CAIRO — An Egyptian court on Sunday convicted 23 activists, including prominent rights campaigners, of staging an illegal demonstration and sentenced them each to three years in jail.
The Cairo court also fined the defendants, who include eight women, 10,000 pounds (about $1,400) each.
The case is rooted in a peaceful demonstration the defendants had allegedly participated in last summer near the presidential palace in Cairo's Heliopolis suburb. The demonstration was called to protest a law adopted late last year severely restricting the right to stage street protests.
The defendants have also faced other charges, like damaging public property and assaulting policemen.
The conviction of the 23 is the latest in a government crackdown against liberal pro-democracy activists, many of whom were iconic figures of the popular uprising that forced longtime ruler Hosni Mubarak to step down in February 2011. The crackdown has also killed hundreds of Islamists and jailed thousands.
Among the 23 is Sanaa Seif, who hails from a family of longtime rights campaigners, including her late father Ahmed Seif al-Islam and brother Alaa Abdel-Fattah, who has recently been freed from prison pending his appeal of a 15-year jail sentence for breaking the protests law and assaulting an on-duty police officer.
Another defendant is Yara Sallam, a prominent rights lawyer.
Sunday's verdict, which can be appealed, comes at a time when Egypt is swept by nationalist sentiments following a dramatic surge in attacks blamed on Islamic militants on troops and security forces in the Sinai Peninsula while witnessing a smear campaign targeting many of the secular pro-democracy campaigners behind the 2011 uprising.
Suspected militants killed at least 30 army soldiers in the restive north of Sinai on Friday, the deadliest attack on the Egyptian army in decades. In newspaper articles and television talk shows, media celebrities loyal to President Abdel-Fattah el-Sissi have over the weekend urged the general-turned-politician to step up military actions against the militants and clamp down on dissent. El-Sissi himself on Saturday described the battle against the militants as "existential" imposed a night-to-dawn curfew in the northern part of Sinai and declared a national three-day state of mourning.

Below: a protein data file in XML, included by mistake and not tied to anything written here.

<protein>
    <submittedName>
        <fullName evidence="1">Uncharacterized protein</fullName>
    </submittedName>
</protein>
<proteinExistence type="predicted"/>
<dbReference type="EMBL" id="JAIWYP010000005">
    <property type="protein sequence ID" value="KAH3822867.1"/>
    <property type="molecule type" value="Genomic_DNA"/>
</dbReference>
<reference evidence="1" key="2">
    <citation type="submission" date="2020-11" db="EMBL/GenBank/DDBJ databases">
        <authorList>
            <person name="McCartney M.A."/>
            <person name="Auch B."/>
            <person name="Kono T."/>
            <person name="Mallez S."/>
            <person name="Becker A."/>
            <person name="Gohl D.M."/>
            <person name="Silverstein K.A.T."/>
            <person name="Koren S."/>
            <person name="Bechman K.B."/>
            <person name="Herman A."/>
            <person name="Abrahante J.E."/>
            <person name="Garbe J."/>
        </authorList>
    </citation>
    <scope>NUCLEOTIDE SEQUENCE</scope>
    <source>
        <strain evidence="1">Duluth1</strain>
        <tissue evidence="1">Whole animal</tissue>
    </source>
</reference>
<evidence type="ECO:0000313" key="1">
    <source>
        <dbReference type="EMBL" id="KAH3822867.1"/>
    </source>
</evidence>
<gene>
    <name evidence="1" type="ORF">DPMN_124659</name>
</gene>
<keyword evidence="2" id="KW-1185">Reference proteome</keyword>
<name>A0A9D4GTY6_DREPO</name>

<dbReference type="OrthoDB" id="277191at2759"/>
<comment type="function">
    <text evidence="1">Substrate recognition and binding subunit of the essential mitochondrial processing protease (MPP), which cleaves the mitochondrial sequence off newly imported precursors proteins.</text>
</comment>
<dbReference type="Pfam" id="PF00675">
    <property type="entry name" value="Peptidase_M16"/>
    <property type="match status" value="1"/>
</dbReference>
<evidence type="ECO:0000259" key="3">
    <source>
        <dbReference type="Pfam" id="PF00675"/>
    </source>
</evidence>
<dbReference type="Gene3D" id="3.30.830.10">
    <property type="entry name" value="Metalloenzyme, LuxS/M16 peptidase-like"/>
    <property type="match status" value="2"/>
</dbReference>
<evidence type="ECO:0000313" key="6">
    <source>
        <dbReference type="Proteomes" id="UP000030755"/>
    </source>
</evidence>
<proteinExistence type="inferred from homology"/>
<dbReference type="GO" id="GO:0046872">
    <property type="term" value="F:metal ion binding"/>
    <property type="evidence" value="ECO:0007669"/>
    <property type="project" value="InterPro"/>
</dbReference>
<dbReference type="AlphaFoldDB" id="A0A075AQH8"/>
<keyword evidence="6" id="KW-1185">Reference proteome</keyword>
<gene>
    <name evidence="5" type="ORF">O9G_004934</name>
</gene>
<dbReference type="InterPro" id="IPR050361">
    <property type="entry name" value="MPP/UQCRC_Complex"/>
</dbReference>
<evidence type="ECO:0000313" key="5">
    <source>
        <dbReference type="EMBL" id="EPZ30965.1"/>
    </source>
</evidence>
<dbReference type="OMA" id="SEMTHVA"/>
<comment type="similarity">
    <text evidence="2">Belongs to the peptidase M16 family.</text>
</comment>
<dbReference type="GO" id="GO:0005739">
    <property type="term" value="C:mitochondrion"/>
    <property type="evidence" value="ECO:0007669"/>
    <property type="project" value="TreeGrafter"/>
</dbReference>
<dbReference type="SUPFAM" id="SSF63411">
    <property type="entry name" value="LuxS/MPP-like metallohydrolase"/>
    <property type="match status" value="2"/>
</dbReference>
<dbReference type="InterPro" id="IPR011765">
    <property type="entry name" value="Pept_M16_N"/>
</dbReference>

"Don't let Sinai be your final goal Mr. President. If necessary, declare Egypt from Aswan (the nation's southernmost city) to Matrouh (northernmost city) a military base, let the hand that writes a word against you be chopped off and the tongue that dares ask you 'What are you doing?' be cut off too," wrote columnist Mahmoud al-Kardousy in Sunday's edition of the daily al-Watan.
El-Sissi took office in June following his landslide victory in presidential elections held the previous month. In July last year, el-Sissi, then the nation's military chief, led the overthrow of Mohammed Morsi, an Islamist and the country's first freely elected president, after millions took to the streets to call for his removal.
Critics of el-Sissi's government maintain that placing draconian conditions on street demonstrations has robbed Egyptians of a major avenue of expression, leaving them with the social media as virtually the only medium in which to air their views.
The Interior Ministry, which controls the police, recently announced would expand monitoring of all social media networks to protect the nation's interests.